The 35-year-old was back to his explosive best with a sizzling 42-ball 65 in the seven-wicket win against Sri Lanka in the T20 World Cup on Thursday.
Warner had dismissed the talk over his form as “quite funny” as he felt he had not played enough cricket after being sidelined by Sunrisers Hyderabad in the IPL.
He reiterated the same on Thursday and revealed what worked for him and Aaron Finch against Sri Lanka.
“I think people who criticize me know exactly what I’m about. For us it was really important to have a nice stable base, and seeing Finchy play straight down the ground and that nice back cut, that’s nice and still. It means you’re watching the ball. It means your weight is going through the ball.
“It’s the same process with myself. You’ve got to have a nice stable base on these wickets. When people take pace off the ball, you’ve got to wait for the ball. When there’s pace on it, then you can sit on it,” said the southpaw.
Warner had also practised on synthetic wickets going into the game.
“The curators have done an unbelievable job to have them up for 12 weeks now, but you need to sometimes go back to a little bit of basics and getting bat on ball and just doing your normal drills and get your feet dancing.
“I think that’s helped, and that’s something we’ll keep continuing through this World Cup.”
Warner said he never minds the criticism coming his way.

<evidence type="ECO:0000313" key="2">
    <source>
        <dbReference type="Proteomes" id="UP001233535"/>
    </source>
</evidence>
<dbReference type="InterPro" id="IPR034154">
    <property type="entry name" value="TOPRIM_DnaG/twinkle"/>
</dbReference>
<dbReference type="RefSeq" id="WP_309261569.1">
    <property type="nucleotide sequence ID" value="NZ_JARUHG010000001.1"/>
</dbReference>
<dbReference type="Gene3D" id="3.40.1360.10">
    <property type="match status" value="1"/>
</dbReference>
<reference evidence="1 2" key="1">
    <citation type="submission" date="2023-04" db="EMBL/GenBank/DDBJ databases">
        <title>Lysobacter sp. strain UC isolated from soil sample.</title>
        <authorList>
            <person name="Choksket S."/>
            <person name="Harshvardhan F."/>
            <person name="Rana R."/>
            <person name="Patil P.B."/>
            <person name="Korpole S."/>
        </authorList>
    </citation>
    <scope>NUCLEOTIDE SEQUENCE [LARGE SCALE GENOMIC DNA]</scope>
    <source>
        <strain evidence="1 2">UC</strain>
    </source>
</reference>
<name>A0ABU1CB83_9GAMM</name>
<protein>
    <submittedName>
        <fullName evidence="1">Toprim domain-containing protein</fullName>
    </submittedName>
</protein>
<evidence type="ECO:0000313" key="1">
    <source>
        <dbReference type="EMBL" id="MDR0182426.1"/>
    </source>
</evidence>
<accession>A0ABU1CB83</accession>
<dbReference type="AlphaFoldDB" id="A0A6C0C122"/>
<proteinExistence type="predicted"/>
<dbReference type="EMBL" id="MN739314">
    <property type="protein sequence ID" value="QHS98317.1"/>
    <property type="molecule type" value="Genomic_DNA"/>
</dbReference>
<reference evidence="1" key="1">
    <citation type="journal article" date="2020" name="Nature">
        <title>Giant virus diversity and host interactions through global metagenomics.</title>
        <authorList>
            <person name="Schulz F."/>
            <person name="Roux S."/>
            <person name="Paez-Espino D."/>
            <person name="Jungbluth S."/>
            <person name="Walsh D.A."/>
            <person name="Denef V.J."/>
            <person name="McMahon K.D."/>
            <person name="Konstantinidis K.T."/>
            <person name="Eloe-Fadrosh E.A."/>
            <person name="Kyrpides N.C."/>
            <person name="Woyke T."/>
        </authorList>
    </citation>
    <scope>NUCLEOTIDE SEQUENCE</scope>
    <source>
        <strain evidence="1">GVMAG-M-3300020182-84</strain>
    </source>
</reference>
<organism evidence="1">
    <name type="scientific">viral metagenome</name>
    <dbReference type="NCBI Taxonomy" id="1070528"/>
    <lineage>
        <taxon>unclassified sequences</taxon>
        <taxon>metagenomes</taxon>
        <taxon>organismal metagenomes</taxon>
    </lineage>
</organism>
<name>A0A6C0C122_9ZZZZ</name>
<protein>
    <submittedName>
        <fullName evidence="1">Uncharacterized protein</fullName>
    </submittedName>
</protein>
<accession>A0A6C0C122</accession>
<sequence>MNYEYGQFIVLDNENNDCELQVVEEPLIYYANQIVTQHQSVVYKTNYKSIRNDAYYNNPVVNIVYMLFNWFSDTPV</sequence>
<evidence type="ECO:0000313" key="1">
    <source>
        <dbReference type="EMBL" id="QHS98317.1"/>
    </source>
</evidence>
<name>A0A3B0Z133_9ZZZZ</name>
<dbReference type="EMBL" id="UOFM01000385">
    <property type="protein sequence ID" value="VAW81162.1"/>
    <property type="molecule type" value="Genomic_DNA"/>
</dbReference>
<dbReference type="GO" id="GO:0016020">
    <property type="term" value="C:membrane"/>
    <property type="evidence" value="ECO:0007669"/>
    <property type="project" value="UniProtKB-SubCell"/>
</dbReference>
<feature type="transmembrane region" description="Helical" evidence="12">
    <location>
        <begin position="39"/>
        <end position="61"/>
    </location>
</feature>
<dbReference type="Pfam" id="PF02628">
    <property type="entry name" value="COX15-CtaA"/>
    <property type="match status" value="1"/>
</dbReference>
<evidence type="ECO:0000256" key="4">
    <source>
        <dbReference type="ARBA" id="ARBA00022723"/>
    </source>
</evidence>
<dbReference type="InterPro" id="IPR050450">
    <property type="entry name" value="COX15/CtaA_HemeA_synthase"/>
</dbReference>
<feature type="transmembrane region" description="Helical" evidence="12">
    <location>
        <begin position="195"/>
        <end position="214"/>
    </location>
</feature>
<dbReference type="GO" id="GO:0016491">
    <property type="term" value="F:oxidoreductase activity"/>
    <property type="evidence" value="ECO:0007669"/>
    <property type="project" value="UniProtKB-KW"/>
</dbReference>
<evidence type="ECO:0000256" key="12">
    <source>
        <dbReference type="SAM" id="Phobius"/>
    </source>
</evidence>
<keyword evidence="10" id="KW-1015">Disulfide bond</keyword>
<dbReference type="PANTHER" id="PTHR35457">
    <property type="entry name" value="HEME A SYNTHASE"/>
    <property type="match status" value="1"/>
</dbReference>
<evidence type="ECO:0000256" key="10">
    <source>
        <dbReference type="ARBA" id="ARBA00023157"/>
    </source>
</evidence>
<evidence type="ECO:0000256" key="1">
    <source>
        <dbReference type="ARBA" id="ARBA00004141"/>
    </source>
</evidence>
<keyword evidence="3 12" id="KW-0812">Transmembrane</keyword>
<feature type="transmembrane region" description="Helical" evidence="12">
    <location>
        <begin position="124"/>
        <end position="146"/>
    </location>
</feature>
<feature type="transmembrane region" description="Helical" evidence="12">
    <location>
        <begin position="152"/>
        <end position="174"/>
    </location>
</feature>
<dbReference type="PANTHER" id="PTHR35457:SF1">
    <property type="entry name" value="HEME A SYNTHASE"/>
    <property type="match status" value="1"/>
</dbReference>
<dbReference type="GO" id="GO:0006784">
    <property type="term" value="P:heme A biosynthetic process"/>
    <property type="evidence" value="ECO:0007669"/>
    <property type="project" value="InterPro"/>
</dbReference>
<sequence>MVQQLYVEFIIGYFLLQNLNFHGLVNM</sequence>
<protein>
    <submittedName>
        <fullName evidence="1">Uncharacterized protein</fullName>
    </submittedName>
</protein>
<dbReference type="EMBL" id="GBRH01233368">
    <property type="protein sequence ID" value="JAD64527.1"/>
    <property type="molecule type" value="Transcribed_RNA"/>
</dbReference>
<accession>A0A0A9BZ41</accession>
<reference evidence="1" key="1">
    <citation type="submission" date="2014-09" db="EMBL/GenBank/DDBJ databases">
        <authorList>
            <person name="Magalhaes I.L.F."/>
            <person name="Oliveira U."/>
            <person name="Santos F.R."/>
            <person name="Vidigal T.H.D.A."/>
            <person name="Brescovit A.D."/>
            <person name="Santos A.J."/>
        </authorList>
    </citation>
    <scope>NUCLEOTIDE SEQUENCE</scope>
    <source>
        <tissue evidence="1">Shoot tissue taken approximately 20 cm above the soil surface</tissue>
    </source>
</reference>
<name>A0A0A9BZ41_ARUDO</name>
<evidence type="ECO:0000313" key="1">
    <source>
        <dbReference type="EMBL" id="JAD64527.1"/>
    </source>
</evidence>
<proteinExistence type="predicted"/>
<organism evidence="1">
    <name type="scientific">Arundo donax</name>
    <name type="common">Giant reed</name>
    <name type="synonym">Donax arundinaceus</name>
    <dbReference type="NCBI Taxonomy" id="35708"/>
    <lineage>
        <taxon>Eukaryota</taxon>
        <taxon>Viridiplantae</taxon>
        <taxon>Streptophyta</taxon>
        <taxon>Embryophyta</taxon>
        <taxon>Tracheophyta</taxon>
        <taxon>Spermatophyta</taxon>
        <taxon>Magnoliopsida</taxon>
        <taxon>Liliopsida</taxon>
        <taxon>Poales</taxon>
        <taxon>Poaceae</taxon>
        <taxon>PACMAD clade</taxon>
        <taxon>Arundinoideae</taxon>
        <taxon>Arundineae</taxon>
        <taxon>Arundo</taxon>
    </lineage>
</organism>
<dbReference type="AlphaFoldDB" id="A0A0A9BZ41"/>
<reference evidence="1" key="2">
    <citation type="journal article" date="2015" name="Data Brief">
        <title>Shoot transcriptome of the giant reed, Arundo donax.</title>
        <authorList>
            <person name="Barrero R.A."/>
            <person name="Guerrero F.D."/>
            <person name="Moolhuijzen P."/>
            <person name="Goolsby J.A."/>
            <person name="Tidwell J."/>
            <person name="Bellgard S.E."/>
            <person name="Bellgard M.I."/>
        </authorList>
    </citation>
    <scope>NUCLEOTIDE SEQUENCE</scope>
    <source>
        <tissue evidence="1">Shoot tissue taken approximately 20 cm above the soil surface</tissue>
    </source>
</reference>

“Shutting the critics down? No, never. That’s the world of sport. When you ride the highs, you’ve got to ride the lows and you’ve got to stay confident, keep a smile on your face, and never let it get to you,” Warner said at the post-match press conference.
Warner scored 0 and 2 in the two IPL second phase matches for Sunrisers Hyderabad before he was dropped from the playing XI. He made 0 and 1 in the two T20 World Cup warm-up matches before scoring 14 in Australia’s Super 12 opening match against South Africa.
“Tonight, I had to obviously start fresh. Everyone was talking about my form, which I reiterated was not a thing I was worried about. It was about going out there and starting well. That’s all we’re trying to do, apply pressure to the bowlers,” said Warner.
He said he did the “little things” right as he returned to form on time for Australia.
Talking about a particular shot — a reverse-sweep off spinner Maheesh Theekshana — which brought him the first of ten boundaries, Warner said, “I got criticised when I got out to Ashwin in the practice game playing the same shot.
“We know which bowlers are bowling what, we know where the fields are and we know how to try and apply pressure. If it comes off, it comes off.”
“For me, it’s a low-risk shot to go with the spin and because you’ve only got two (fielders) out to protect, you’ve got to back yourself. It’s a shot that I favour.”